5. say it, Derek, say it!

  6. Clare Tereasa Gallagher

    I’ve been following you for a while, and I’d just like to say, it’s refreshing to see that journalistic integrity isn’t completely dead! Thank You sir

  7. I couldn’t agree more, Derek. However, my fear is that, after a no vote, Westminster will rewrite the rules to make sure there is no legal means of holding a further referendum. Frustration will undoubtedly increase when the No camp’s lies are exposed, but what outlet will the Scottish people have to make their views known and to act on them.

    • if it came to it and the democratic will of Scots were to be flouted by Whitehall I really don’t think we would need do anything, international outrage would soon settle the issue.
      But Whitehall knows that we have the ability to stop commercial activity in London within hours if we so choose through non violent interventions.
      They know that we know it too. It just would not happen.

      • With you all the way Gordon, there is no way this genie is going back into the bottle. This time is the right time and some how I can just see half the population saying fine you won. What with the lying and cheating going on I just cannot for one moment believe that.
        Great Post Derek, back home with a bang.

  8. Will the rest of the world look on scotland as a cowardly people if we refuse to stand on our own 2 feet?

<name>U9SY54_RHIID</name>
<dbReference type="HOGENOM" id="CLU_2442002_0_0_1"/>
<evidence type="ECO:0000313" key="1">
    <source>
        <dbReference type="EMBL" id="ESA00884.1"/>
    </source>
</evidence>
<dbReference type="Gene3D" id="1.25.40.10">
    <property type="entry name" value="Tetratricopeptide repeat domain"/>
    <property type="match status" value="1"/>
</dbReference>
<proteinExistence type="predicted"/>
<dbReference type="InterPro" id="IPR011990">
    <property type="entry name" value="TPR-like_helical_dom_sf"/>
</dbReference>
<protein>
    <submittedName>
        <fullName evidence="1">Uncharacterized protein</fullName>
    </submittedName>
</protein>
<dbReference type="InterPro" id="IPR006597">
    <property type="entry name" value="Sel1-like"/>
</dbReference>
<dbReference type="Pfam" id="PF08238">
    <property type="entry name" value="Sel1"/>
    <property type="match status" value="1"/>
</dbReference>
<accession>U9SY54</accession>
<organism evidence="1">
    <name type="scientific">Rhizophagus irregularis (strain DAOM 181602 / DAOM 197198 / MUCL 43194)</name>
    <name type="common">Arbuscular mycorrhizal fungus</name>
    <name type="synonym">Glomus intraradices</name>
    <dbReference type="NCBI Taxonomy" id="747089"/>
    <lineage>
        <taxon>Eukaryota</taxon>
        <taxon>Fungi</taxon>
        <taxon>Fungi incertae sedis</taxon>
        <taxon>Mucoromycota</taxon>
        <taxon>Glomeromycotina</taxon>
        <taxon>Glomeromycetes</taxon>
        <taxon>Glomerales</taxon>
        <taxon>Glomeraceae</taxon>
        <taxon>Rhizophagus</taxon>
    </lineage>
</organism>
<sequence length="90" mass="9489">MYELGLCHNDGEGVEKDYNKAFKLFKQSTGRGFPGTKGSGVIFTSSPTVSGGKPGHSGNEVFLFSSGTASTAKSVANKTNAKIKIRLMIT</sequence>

• No, I suspect that the rest of the world will either:
      a) recognise that through a democratic referendum people have decided to keep a Union that’s created one of the more successful countries in the world.
      b) not care.
      c) thought that Scotland was part of England and not understand what the deal was.

      • One of the most successful countries in the world? Aye, if you’re in the top 5% maybe.

        How can you possibly make such a ridiculous suggestion when so many people are forced to visit foodbanks just so they can feed their weans?

    • david, I’m sure lots of people abroad will see us as exactly that. Scotland the Brave no more.

      Given that the ‘No Scotland’ campaign is all based on fears, misinformation & scaremongering a No vote will be the result of that scare tactic working.

      A ‘democratic’ decision will have been made based on falsehoods. What will come out in the wash however is how much misinformation (polite way of saying ‘lies’) was used.

      No doubt it will take 30 years, as per the McCrone Report, but the truth will out.